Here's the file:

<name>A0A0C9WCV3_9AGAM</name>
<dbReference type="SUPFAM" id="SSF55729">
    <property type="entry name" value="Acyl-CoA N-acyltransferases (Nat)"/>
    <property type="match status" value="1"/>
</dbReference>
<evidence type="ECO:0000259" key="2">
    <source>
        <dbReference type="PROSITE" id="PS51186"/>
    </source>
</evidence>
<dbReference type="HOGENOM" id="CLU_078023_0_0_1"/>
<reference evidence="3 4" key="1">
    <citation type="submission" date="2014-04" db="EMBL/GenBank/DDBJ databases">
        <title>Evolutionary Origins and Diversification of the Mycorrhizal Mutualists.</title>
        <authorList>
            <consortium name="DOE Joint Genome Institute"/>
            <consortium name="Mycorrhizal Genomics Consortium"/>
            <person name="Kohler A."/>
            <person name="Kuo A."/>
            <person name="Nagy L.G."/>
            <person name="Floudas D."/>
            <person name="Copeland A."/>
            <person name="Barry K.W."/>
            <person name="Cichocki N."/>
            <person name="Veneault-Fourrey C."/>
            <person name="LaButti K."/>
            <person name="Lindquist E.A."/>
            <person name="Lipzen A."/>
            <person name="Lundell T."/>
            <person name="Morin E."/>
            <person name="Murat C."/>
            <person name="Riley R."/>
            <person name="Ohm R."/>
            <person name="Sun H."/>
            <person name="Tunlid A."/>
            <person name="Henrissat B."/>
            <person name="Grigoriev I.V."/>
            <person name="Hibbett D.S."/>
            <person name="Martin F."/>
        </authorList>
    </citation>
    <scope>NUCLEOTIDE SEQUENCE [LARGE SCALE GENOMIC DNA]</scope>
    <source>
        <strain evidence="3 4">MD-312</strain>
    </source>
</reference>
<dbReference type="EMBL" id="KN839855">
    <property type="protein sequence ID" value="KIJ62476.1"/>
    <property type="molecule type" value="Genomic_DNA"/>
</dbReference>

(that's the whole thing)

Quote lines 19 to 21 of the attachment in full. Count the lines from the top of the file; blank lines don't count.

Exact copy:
            <person name="Kuo A."/>
            <person name="Nagy L.G."/>
            <person name="Floudas D."/>